It's easy to ignore new Laphroaig releases, since they seem to put one out every few weeks. The popular and ubiquitous Islay distillery has churned out a 15-year-old, a 27-year-old, and a 32-year-old expression. They've got no-age-statement bottlings, too. They've got Quarter Cask, Triple Wood AND Four Wood. After a while it gets a little ridiculous. I like some of them more than others (that 27-year-old, WOW), but the distillery is a good one, as evidenced by its flagship 10 Year Old. It's a classic Islay malt, smoky and peaty and medicinal with notes of iodine and sea salt, but it's also got undercurrents of sweet cereal, rich chocolate, and even a hint of fruit. It's a terrific entry level whisky for Islay enthusiasts, and the backbone of all the different expressions out there.

Laphroaig's Cairdeas bottling, created for "friends of Laphroaig" (Cairdeas means "friendship" in Gaelic), is an annual limited edition whisky that lets distillery manager John Campbell mess around still further with new variations of his classic whisky. As with the rest of the portfolio, there are those that hit the mark — the initial Cairdeas offering, finished in port pipes and released in 2013, knocked me out at the time — while others are worthy of little more than a "meh." The new Cairdeas Fino Cask (51.8% ABV, $80), is a fascinating dram, each sip begging a followup to help figure it out.

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Most sherried single malts employ casks that formerly held Oloroso, which is on the darker and richer side of the sherry spectrum. Fino, the driest and lightest of sherries, is rarely used for whisky purposes, but I prefer its aroma of almonds and clean herbaceous notes to the heavier, fruitier Oloroso. Because Laphroaig is a big, flavorful whisky, it's not hard to imagine it submerging the Fino under layers of peat and smoke. But those almond notes come through loud and clear both on the nose and on the lovely, dry finish. On the finish, It heightens the whisky's medicinal notes while ashy, peaty flavors are toned down a little, but just a little — this is still clearly Laphroaig.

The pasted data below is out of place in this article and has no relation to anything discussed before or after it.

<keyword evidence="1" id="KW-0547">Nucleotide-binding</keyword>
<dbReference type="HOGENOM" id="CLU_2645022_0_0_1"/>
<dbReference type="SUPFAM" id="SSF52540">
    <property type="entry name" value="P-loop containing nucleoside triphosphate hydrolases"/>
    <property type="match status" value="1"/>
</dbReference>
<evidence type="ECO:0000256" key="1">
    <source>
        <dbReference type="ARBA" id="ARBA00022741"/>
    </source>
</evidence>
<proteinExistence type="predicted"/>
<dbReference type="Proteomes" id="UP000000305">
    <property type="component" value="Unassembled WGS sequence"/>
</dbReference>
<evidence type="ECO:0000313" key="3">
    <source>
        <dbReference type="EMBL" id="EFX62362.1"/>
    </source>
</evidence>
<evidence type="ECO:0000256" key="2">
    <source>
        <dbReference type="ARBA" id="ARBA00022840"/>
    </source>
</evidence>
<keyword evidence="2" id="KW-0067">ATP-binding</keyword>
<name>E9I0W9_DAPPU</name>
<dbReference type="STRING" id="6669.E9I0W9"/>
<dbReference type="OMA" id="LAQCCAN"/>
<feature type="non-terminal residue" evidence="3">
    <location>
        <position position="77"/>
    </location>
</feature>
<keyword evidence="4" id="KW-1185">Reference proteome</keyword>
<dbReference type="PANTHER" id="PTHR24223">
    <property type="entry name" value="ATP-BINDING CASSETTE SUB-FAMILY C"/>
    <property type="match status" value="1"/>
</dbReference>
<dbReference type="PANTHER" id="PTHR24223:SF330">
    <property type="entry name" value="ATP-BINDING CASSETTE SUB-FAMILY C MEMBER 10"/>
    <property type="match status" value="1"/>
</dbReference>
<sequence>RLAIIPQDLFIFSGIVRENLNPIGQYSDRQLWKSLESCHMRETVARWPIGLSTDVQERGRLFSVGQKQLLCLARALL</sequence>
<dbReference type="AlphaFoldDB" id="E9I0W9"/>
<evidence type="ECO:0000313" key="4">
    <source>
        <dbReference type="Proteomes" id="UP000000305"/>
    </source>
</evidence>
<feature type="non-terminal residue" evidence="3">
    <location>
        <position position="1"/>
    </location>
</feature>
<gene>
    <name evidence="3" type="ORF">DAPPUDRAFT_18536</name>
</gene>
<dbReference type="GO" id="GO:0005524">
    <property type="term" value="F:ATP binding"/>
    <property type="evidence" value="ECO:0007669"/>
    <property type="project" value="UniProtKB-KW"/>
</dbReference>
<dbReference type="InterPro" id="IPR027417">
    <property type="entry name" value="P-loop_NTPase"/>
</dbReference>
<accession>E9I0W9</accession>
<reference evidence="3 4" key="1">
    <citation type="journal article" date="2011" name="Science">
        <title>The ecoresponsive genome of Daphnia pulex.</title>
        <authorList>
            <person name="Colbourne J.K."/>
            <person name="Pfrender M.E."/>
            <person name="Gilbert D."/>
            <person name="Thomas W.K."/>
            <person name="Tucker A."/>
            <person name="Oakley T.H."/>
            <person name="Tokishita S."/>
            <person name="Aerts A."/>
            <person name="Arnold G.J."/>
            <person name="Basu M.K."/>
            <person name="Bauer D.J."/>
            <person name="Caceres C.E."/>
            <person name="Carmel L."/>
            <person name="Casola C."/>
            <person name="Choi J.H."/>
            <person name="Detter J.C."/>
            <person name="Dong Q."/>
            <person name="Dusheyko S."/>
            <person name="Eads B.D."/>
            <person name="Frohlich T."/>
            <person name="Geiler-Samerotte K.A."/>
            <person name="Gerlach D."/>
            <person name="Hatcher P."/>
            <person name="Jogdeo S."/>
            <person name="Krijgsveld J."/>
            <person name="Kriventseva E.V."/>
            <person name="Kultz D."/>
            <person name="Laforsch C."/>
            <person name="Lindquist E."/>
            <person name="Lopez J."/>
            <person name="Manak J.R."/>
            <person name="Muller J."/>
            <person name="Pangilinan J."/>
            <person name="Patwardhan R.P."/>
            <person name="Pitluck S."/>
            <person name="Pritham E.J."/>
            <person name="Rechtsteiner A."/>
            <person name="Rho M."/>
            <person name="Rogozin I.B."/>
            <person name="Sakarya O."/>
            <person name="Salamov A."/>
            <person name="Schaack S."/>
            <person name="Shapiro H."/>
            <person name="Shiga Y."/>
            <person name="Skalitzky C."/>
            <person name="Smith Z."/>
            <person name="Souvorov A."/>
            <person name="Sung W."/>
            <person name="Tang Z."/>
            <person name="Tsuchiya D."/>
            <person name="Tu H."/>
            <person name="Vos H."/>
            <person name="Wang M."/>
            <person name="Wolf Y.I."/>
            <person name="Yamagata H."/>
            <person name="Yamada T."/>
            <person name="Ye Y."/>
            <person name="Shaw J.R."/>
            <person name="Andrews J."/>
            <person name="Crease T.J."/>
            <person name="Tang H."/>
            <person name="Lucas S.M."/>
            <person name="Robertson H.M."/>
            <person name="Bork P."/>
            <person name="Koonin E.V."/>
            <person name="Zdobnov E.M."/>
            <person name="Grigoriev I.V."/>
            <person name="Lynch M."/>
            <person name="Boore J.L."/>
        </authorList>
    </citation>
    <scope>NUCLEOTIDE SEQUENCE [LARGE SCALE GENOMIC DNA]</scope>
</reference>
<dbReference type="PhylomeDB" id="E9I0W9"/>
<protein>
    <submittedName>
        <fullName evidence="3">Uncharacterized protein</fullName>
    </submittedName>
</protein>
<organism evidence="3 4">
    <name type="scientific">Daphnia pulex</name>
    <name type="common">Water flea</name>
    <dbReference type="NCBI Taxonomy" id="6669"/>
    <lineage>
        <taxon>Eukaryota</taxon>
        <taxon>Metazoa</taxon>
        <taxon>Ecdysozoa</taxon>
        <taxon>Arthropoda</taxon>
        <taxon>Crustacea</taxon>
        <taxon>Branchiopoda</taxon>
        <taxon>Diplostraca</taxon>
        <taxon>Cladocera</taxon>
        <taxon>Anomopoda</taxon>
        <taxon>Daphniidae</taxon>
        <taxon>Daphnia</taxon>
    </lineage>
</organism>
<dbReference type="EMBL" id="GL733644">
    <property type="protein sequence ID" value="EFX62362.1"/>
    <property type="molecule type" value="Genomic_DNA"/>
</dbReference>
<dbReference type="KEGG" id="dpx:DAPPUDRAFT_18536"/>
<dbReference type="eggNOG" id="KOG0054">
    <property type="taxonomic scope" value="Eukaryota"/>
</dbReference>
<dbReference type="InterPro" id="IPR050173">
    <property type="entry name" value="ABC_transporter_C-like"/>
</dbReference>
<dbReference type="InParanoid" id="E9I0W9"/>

Carideas Fino Cask is a no-age-statement, but I've heard it's been aged about 8 years in ex-bourbon casks, with an undisclosed length of finishing in the sherry casks. I'd love to try this variation in a slightly older whisky, and I wish the Fino casks had been employed for a little longer. But I'm really enjoying it as is. It doesn't taste like your typical sherried malt, and it doesn't taste like your typical Laphroaig — if, at this point, there is such a thing. If John Campbell is thinking about trying an Amontillado cask-finished whisky for next year's Cairdeas, he's got an enthusiastic thumbs-up right here. In the meantime, don't miss out on this year's model. Laphroaig is vague about how limited these "limited editions" are, but when it comes to good whisky, it's always better to be safe than sorry.